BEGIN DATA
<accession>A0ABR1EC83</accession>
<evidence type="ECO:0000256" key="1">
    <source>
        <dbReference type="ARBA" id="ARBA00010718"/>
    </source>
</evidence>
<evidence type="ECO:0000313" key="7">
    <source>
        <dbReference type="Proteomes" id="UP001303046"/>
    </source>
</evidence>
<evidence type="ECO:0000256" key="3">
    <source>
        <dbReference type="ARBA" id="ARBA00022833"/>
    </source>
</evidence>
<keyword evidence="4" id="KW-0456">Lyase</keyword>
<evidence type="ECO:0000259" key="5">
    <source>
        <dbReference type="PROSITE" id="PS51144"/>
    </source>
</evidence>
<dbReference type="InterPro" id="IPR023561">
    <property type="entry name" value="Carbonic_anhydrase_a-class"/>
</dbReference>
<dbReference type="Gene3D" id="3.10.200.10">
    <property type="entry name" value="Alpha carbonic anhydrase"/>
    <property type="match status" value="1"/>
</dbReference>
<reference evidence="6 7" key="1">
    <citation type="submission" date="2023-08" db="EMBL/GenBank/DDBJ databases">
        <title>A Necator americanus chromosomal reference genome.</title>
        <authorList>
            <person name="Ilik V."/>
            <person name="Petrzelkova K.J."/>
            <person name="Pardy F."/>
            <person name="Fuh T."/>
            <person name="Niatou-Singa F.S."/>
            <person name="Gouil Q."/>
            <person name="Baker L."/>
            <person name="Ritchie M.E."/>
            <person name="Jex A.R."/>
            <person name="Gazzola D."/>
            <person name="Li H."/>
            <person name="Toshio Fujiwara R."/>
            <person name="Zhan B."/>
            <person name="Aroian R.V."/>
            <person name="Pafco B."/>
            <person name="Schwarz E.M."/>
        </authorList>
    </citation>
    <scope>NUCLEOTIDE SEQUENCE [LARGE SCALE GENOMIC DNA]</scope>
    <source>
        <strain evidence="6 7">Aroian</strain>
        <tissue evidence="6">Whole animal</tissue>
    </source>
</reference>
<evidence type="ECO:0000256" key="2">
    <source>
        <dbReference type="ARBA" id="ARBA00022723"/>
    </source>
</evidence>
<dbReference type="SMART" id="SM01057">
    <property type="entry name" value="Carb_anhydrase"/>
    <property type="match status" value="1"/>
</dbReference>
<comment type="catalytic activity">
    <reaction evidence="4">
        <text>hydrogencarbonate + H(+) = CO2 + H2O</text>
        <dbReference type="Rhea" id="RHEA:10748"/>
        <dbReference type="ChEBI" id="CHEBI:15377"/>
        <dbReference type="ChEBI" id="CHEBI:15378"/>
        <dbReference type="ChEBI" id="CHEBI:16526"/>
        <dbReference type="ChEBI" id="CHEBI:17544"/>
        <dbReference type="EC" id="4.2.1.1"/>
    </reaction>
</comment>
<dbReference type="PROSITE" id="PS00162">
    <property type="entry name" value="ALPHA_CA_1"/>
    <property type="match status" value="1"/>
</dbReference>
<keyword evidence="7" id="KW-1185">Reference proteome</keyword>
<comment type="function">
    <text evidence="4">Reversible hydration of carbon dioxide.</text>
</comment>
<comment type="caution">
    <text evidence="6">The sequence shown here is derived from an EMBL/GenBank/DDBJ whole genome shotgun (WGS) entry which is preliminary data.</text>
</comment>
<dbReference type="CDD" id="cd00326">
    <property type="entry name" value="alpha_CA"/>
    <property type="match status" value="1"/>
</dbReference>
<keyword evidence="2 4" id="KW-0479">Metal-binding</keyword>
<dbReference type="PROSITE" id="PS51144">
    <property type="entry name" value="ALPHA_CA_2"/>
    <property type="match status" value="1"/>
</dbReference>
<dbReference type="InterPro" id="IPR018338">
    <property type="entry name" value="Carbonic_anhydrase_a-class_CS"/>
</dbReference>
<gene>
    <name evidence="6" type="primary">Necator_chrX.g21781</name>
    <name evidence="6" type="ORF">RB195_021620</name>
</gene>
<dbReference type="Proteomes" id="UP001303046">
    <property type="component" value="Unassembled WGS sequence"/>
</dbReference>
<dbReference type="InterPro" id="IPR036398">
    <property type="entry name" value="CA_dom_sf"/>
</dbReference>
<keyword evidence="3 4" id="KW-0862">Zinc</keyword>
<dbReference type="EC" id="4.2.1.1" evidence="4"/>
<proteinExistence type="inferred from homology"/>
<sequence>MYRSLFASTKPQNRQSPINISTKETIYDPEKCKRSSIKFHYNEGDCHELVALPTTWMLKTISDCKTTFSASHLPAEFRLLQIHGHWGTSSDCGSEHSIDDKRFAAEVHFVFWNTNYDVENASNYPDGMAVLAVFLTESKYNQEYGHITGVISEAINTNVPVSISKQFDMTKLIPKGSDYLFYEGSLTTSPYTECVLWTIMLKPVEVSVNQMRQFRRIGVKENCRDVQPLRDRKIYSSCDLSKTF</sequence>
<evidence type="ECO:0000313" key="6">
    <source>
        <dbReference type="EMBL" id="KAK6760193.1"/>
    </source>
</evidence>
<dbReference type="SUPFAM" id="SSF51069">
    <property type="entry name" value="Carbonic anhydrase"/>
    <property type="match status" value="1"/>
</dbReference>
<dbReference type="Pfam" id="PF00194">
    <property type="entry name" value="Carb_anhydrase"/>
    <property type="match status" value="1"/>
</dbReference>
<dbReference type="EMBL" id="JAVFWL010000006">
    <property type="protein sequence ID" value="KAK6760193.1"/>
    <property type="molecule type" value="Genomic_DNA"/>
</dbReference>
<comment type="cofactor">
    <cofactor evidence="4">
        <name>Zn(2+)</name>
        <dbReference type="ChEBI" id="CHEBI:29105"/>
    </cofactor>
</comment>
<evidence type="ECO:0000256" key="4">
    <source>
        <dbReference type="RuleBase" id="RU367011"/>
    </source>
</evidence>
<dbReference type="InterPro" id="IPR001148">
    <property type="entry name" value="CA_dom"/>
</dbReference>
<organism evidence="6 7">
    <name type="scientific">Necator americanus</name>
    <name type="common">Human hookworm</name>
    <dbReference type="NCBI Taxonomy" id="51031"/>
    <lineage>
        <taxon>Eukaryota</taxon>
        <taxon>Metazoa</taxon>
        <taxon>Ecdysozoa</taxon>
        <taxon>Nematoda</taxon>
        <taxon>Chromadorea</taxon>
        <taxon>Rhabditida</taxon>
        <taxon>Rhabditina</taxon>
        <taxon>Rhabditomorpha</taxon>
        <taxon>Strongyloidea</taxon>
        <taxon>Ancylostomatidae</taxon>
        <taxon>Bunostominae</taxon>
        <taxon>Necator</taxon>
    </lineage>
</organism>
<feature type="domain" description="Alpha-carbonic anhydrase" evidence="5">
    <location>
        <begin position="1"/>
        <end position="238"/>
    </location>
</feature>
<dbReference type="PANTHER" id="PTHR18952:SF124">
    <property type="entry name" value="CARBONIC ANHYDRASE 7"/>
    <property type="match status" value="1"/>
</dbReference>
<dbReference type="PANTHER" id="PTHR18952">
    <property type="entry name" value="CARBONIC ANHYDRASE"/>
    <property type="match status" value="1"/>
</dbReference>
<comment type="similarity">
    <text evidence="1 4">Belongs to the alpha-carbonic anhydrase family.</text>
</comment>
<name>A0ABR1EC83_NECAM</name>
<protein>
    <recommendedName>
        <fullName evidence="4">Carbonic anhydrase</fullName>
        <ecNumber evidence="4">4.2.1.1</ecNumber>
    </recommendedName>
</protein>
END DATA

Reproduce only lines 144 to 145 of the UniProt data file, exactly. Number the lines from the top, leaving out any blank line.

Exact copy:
    <property type="entry name" value="CA_dom"/>
</dbReference>